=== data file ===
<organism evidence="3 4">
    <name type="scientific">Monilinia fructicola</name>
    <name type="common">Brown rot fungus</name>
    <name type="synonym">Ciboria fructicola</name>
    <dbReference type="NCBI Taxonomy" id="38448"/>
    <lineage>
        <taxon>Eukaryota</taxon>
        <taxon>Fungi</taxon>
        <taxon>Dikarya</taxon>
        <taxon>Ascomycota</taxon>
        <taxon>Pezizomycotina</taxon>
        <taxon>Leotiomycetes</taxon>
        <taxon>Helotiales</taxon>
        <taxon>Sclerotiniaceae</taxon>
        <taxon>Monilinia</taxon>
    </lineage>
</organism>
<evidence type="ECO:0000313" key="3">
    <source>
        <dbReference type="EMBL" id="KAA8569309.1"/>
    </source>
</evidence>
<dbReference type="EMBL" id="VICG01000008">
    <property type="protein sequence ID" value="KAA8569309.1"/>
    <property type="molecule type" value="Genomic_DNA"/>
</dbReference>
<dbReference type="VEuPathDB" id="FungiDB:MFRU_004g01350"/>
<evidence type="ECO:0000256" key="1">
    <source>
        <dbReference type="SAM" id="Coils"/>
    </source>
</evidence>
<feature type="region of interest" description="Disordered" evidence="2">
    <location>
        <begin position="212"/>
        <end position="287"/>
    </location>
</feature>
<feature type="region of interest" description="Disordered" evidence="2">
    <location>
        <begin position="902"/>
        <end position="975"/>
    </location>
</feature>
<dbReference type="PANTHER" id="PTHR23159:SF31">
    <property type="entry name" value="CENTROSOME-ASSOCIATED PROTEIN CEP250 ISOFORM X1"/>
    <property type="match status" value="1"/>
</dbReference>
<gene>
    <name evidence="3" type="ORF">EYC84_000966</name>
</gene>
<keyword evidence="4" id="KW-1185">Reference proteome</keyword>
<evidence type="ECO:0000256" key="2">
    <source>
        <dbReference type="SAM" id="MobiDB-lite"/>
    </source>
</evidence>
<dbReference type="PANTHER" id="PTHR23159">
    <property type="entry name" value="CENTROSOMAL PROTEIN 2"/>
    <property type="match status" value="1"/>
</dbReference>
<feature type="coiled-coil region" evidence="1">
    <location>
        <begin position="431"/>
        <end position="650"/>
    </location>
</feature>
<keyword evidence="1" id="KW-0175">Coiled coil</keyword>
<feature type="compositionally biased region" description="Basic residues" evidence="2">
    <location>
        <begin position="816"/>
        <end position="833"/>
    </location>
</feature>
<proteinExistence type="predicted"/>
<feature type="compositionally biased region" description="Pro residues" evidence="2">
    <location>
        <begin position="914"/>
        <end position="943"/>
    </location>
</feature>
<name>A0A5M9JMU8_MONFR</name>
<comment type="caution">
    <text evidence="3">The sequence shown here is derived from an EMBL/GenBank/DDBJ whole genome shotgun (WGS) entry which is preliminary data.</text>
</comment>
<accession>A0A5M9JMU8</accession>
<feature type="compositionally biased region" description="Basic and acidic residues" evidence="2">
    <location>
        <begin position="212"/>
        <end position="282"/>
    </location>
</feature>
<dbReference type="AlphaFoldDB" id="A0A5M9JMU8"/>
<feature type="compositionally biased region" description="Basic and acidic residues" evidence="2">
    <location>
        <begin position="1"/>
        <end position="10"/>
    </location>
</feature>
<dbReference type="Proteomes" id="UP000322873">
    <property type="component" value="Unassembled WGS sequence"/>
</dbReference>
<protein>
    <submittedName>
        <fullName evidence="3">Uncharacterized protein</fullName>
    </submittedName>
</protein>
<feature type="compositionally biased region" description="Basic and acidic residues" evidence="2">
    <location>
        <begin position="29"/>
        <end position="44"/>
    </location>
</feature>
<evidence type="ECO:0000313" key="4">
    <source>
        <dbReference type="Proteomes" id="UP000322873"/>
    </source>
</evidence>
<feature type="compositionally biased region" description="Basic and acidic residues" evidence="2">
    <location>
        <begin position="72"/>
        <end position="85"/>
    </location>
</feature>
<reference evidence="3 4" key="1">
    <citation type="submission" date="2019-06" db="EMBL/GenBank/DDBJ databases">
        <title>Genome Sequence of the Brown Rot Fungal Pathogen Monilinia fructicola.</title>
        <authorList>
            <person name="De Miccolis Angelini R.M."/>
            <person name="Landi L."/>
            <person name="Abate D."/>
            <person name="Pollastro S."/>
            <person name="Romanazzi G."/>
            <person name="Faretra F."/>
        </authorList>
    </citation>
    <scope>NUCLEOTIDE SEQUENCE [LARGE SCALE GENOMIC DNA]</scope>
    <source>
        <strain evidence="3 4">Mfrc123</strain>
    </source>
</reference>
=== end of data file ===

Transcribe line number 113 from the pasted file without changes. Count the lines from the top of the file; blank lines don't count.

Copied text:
</feature>